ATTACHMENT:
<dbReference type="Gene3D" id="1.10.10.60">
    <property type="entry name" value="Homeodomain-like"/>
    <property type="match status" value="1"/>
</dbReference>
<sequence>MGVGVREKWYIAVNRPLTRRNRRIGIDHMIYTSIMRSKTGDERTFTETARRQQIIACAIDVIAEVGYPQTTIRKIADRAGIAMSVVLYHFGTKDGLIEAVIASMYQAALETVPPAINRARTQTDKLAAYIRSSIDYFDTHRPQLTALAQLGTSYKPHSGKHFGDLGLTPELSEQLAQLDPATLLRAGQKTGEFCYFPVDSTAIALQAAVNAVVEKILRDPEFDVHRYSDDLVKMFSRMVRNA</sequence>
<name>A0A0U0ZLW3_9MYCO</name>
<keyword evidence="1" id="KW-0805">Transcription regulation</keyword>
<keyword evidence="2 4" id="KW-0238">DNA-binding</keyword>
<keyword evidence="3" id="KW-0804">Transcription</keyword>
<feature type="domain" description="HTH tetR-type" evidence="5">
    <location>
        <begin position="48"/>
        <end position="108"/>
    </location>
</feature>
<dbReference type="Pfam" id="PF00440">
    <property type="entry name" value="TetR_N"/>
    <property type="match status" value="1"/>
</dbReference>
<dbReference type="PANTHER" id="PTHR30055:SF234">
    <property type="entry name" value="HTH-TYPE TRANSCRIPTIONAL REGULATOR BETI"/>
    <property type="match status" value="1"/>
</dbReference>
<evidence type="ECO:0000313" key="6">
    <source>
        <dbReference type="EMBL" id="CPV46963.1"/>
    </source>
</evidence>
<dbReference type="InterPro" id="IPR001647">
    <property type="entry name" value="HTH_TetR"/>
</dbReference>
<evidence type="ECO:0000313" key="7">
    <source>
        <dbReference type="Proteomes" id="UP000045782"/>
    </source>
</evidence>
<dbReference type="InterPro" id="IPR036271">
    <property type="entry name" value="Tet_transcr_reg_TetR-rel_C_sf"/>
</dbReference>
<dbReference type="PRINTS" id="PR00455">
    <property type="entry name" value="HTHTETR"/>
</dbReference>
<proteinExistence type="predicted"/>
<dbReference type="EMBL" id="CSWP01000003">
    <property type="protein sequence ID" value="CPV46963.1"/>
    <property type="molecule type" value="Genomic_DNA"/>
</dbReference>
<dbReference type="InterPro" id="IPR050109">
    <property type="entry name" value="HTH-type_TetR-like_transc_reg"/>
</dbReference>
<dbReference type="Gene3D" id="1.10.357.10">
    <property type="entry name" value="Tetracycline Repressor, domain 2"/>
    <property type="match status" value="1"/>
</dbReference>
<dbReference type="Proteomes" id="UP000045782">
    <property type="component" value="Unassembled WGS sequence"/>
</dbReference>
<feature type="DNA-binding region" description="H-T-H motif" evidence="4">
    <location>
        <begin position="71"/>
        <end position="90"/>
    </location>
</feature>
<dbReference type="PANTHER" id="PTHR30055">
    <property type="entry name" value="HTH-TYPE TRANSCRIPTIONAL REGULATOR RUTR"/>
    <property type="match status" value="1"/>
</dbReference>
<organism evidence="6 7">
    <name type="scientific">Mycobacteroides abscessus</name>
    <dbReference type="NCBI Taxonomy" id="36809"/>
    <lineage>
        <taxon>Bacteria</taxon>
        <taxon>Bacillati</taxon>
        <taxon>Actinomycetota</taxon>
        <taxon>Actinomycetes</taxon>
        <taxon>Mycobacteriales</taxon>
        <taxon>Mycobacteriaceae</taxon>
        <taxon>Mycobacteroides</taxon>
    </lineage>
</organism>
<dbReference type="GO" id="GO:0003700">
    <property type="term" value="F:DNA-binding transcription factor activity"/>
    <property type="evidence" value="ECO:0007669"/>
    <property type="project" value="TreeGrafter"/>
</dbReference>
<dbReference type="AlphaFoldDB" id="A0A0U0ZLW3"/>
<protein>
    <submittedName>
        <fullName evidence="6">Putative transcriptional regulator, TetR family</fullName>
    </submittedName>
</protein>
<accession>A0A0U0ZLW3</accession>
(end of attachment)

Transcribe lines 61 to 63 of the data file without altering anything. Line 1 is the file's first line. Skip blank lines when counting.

        <end position="90"/>
    </location>
</feature>